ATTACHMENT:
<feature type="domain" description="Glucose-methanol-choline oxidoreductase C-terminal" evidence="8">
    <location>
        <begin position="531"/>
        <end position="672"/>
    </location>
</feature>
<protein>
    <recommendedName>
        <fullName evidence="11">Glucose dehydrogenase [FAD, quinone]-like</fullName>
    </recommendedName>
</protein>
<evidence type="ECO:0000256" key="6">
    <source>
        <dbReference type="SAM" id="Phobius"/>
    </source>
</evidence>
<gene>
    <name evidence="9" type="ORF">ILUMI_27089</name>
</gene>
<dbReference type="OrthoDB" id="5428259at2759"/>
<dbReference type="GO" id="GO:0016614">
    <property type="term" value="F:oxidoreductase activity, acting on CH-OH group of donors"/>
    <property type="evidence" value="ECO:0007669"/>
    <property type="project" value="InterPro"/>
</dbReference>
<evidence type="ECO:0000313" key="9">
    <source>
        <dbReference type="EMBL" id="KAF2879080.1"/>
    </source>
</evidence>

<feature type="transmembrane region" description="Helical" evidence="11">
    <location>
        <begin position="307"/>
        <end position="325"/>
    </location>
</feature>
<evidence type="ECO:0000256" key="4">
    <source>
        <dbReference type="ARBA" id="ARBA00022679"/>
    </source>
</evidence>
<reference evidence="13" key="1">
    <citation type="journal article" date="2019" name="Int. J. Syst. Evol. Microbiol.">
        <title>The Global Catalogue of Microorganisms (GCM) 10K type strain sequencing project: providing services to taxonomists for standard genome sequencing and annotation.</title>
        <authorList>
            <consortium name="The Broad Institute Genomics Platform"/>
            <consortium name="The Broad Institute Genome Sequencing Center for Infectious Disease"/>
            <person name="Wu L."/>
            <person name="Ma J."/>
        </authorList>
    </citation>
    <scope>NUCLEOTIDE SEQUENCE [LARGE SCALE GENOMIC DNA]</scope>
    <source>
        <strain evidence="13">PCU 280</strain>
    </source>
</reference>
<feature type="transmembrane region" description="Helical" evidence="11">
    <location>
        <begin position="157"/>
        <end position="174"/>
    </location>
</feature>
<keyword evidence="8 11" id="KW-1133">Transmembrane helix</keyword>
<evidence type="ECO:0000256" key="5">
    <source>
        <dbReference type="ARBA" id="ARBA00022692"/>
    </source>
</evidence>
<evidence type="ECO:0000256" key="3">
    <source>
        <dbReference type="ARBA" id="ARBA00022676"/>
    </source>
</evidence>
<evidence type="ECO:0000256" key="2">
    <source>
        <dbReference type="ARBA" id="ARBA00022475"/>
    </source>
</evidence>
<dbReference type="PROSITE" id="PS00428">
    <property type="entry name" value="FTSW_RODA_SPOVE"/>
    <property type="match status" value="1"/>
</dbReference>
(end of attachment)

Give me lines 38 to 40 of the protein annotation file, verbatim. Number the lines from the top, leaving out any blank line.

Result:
    <source>
        <dbReference type="ARBA" id="ARBA00022679"/>
    </source>